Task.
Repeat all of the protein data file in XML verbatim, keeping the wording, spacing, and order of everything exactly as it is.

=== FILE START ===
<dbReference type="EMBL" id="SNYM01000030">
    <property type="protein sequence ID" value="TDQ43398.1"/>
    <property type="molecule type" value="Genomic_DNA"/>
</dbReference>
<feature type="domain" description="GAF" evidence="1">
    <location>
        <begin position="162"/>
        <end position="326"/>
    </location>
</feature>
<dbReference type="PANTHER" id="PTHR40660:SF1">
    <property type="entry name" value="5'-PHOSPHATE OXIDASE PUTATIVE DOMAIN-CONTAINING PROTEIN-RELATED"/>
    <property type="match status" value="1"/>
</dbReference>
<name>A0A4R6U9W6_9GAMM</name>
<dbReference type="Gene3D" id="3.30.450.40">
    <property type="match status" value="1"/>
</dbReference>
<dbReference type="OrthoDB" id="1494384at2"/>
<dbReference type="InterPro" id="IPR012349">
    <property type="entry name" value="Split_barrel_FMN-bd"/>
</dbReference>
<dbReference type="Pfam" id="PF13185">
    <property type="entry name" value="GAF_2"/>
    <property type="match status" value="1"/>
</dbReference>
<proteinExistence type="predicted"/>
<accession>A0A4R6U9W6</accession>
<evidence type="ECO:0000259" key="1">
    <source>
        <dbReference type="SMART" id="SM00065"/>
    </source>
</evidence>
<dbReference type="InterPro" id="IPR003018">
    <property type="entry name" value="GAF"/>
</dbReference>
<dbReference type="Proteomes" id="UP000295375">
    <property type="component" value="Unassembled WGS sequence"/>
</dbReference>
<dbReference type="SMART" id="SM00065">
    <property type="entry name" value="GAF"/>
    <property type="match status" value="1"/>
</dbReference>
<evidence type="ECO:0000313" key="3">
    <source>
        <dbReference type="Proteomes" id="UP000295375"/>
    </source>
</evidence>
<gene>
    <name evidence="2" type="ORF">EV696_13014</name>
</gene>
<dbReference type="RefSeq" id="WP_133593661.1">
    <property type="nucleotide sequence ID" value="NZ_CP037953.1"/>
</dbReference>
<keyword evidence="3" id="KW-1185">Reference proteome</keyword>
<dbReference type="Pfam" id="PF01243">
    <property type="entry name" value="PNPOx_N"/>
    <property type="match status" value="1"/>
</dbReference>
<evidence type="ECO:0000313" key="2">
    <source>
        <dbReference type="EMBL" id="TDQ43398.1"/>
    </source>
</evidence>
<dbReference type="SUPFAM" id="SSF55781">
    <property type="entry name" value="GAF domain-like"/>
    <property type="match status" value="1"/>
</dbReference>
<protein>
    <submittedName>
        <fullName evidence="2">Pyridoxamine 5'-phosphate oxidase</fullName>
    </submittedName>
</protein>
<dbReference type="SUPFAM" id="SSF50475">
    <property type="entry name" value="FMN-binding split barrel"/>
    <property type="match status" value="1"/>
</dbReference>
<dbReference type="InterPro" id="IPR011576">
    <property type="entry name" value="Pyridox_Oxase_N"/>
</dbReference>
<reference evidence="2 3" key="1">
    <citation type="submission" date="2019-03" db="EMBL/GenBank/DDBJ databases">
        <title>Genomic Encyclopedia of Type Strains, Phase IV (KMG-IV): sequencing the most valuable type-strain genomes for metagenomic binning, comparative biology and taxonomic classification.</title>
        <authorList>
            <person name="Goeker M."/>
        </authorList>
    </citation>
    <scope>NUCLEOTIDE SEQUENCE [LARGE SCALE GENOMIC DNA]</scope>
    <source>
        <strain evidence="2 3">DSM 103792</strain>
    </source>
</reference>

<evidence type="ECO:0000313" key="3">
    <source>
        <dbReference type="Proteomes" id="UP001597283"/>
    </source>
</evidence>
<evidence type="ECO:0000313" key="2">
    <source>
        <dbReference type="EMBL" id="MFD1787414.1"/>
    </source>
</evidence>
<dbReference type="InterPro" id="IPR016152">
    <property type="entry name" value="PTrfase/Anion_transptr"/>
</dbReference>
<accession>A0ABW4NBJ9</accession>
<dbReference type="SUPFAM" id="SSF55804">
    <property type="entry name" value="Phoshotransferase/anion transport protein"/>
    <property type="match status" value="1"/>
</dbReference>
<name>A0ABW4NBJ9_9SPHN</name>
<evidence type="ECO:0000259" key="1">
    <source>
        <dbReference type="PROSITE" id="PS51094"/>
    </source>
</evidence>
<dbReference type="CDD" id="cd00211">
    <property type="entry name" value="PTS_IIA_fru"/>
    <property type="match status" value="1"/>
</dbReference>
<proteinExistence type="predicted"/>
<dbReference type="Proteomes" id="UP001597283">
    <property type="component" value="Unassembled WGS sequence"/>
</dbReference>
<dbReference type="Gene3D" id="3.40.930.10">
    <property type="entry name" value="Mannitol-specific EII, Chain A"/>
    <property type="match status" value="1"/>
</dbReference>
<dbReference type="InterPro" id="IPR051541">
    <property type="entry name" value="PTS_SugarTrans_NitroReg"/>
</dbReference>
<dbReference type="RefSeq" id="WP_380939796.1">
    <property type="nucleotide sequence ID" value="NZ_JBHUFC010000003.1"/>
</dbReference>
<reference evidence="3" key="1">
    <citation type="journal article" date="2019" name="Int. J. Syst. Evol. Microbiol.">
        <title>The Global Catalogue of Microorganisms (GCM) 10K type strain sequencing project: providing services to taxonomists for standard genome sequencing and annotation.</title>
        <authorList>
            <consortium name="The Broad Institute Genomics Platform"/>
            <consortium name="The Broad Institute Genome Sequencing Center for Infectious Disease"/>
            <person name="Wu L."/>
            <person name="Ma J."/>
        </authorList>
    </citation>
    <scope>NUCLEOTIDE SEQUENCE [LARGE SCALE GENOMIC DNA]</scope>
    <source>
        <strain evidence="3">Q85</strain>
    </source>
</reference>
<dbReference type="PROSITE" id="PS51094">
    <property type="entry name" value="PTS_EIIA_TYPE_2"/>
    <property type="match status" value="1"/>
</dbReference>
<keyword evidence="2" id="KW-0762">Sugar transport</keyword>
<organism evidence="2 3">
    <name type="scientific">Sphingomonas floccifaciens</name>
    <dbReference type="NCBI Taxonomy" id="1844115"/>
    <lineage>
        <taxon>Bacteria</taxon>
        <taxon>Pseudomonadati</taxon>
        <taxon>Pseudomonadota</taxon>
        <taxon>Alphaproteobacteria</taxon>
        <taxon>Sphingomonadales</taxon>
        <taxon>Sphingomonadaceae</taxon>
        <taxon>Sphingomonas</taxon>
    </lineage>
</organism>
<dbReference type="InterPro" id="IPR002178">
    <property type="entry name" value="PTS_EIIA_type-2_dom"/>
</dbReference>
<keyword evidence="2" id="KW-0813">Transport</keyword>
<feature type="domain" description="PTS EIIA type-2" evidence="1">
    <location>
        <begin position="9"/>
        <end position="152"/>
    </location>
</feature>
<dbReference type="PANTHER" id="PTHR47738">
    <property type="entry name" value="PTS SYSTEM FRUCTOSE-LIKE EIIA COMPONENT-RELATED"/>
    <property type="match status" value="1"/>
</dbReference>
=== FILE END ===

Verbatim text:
<dbReference type="EMBL" id="SNYM01000030">
    <property type="protein sequence ID" value="TDQ43398.1"/>
    <property type="molecule type" value="Genomic_DNA"/>
</dbReference>
<feature type="domain" description="GAF" evidence="1">
    <location>
        <begin position="162"/>
        <end position="326"/>
    </location>
</feature>
<dbReference type="PANTHER" id="PTHR40660:SF1">
    <property type="entry name" value="5'-PHOSPHATE OXIDASE PUTATIVE DOMAIN-CONTAINING PROTEIN-RELATED"/>
    <property type="match status" value="1"/>
</dbReference>
<name>A0A4R6U9W6_9GAMM</name>
<dbReference type="Gene3D" id="3.30.450.40">
    <property type="match status" value="1"/>
</dbReference>
<dbReference type="OrthoDB" id="1494384at2"/>
<dbReference type="InterPro" id="IPR012349">
    <property type="entry name" value="Split_barrel_FMN-bd"/>
</dbReference>
<dbReference type="Pfam" id="PF13185">
    <property type="entry name" value="GAF_2"/>
    <property type="match status" value="1"/>
</dbReference>
<proteinExistence type="predicted"/>
<accession>A0A4R6U9W6</accession>
<evidence type="ECO:0000259" key="1">
    <source>
        <dbReference type="SMART" id="SM00065"/>
    </source>
</evidence>
<dbReference type="InterPro" id="IPR003018">
    <property type="entry name" value="GAF"/>
</dbReference>
<dbReference type="Proteomes" id="UP000295375">
    <property type="component" value="Unassembled WGS sequence"/>
</dbReference>
<dbReference type="SMART" id="SM00065">
    <property type="entry name" value="GAF"/>
    <property type="match status" value="1"/>
</dbReference>
<evidence type="ECO:0000313" key="3">
    <source>
        <dbReference type="Proteomes" id="UP000295375"/>
    </source>
</evidence>
<gene>
    <name evidence="2" type="ORF">EV696_13014</name>
</gene>
<dbReference type="RefSeq" id="WP_133593661.1">
    <property type="nucleotide sequence ID" value="NZ_CP037953.1"/>
</dbReference>
<keyword evidence="3" id="KW-1185">Reference proteome</keyword>
<dbReference type="Pfam" id="PF01243">
    <property type="entry name" value="PNPOx_N"/>
    <property type="match status" value="1"/>
</dbReference>
<evidence type="ECO:0000313" key="2">
    <source>
        <dbReference type="EMBL" id="TDQ43398.1"/>
    </source>
</evidence>
<dbReference type="SUPFAM" id="SSF55781">
    <property type="entry name" value="GAF domain-like"/>
    <property type="match status" value="1"/>
</dbReference>
<protein>
    <submittedName>
        <fullName evidence="2">Pyridoxamine 5'-phosphate oxidase</fullName>
    </submittedName>
</protein>
<dbReference type="SUPFAM" id="SSF50475">
    <property type="entry name" value="FMN-binding split barrel"/>
    <property type="match status" value="1"/>
</dbReference>
<dbReference type="InterPro" id="IPR011576">
    <property type="entry name" value="Pyridox_Oxase_N"/>
</dbReference>
<reference evidence="2 3" key="1">
    <citation type="submission" date="2019-03" db="EMBL/GenBank/DDBJ databases">
        <title>Genomic Encyclopedia of Type Strains, Phase IV (KMG-IV): sequencing the most valuable type-strain genomes for metagenomic binning, comparative biology and taxonomic classification.</title>
        <authorList>
            <person name="Goeker M."/>
        </authorList>
    </citation>
    <scope>NUCLEOTIDE SEQUENCE [LARGE SCALE GENOMIC DNA]</scope>
    <source>
        <strain evidence="2 3">DSM 103792</strain>
    </source>
</reference>

<evidence type="ECO:0000313" key="3">
    <source>
        <dbReference type="Proteomes" id="UP001597283"/>
    </source>
</evidence>
<evidence type="ECO:0000313" key="2">
    <source>
        <dbReference type="EMBL" id="MFD1787414.1"/>
    </source>
</evidence>
<dbReference type="InterPro" id="IPR016152">
    <property type="entry name" value="PTrfase/Anion_transptr"/>
</dbReference>
<accession>A0ABW4NBJ9</accession>
<dbReference type="SUPFAM" id="SSF55804">
    <property type="entry name" value="Phoshotransferase/anion transport protein"/>
    <property type="match status" value="1"/>
</dbReference>
<name>A0ABW4NBJ9_9SPHN</name>
<evidence type="ECO:0000259" key="1">
    <source>
        <dbReference type="PROSITE" id="PS51094"/>
    </source>
</evidence>
<dbReference type="CDD" id="cd00211">
    <property type="entry name" value="PTS_IIA_fru"/>
    <property type="match status" value="1"/>
</dbReference>
<proteinExistence type="predicted"/>
<dbReference type="Proteomes" id="UP001597283">
    <property type="component" value="Unassembled WGS sequence"/>
</dbReference>
<dbReference type="Gene3D" id="3.40.930.10">
    <property type="entry name" value="Mannitol-specific EII, Chain A"/>
    <property type="match status" value="1"/>
</dbReference>
<dbReference type="InterPro" id="IPR051541">
    <property type="entry name" value="PTS_SugarTrans_NitroReg"/>
</dbReference>
<dbReference type="RefSeq" id="WP_380939796.1">
    <property type="nucleotide sequence ID" value="NZ_JBHUFC010000003.1"/>
</dbReference>
<reference evidence="3" key="1">
    <citation type="journal article" date="2019" name="Int. J. Syst. Evol. Microbiol.">
        <title>The Global Catalogue of Microorganisms (GCM) 10K type strain sequencing project: providing services to taxonomists for standard genome sequencing and annotation.</title>
        <authorList>
            <consortium name="The Broad Institute Genomics Platform"/>
            <consortium name="The Broad Institute Genome Sequencing Center for Infectious Disease"/>
            <person name="Wu L."/>
            <person name="Ma J."/>
        </authorList>
    </citation>
    <scope>NUCLEOTIDE SEQUENCE [LARGE SCALE GENOMIC DNA]</scope>
    <source>
        <strain evidence="3">Q85</strain>
    </source>
</reference>
<dbReference type="PROSITE" id="PS51094">
    <property type="entry name" value="PTS_EIIA_TYPE_2"/>
    <property type="match status" value="1"/>
</dbReference>
<keyword evidence="2" id="KW-0762">Sugar transport</keyword>
<organism evidence="2 3">
    <name type="scientific">Sphingomonas floccifaciens</name>
    <dbReference type="NCBI Taxonomy" id="1844115"/>
    <lineage>
        <taxon>Bacteria</taxon>
        <taxon>Pseudomonadati</taxon>
        <taxon>Pseudomonadota</taxon>
        <taxon>Alphaproteobacteria</taxon>
        <taxon>Sphingomonadales</taxon>
        <taxon>Sphingomonadaceae</taxon>
        <taxon>Sphingomonas</taxon>
    </lineage>
</organism>
<dbReference type="InterPro" id="IPR002178">
    <property type="entry name" value="PTS_EIIA_type-2_dom"/>
</dbReference>
<keyword evidence="2" id="KW-0813">Transport</keyword>
<feature type="domain" description="PTS EIIA type-2" evidence="1">
    <location>
        <begin position="9"/>
        <end position="152"/>
    </location>
</feature>
<dbReference type="PANTHER" id="PTHR47738">
    <property type="entry name" value="PTS SYSTEM FRUCTOSE-LIKE EIIA COMPONENT-RELATED"/>
    <property type="match status" value="1"/>
</dbReference>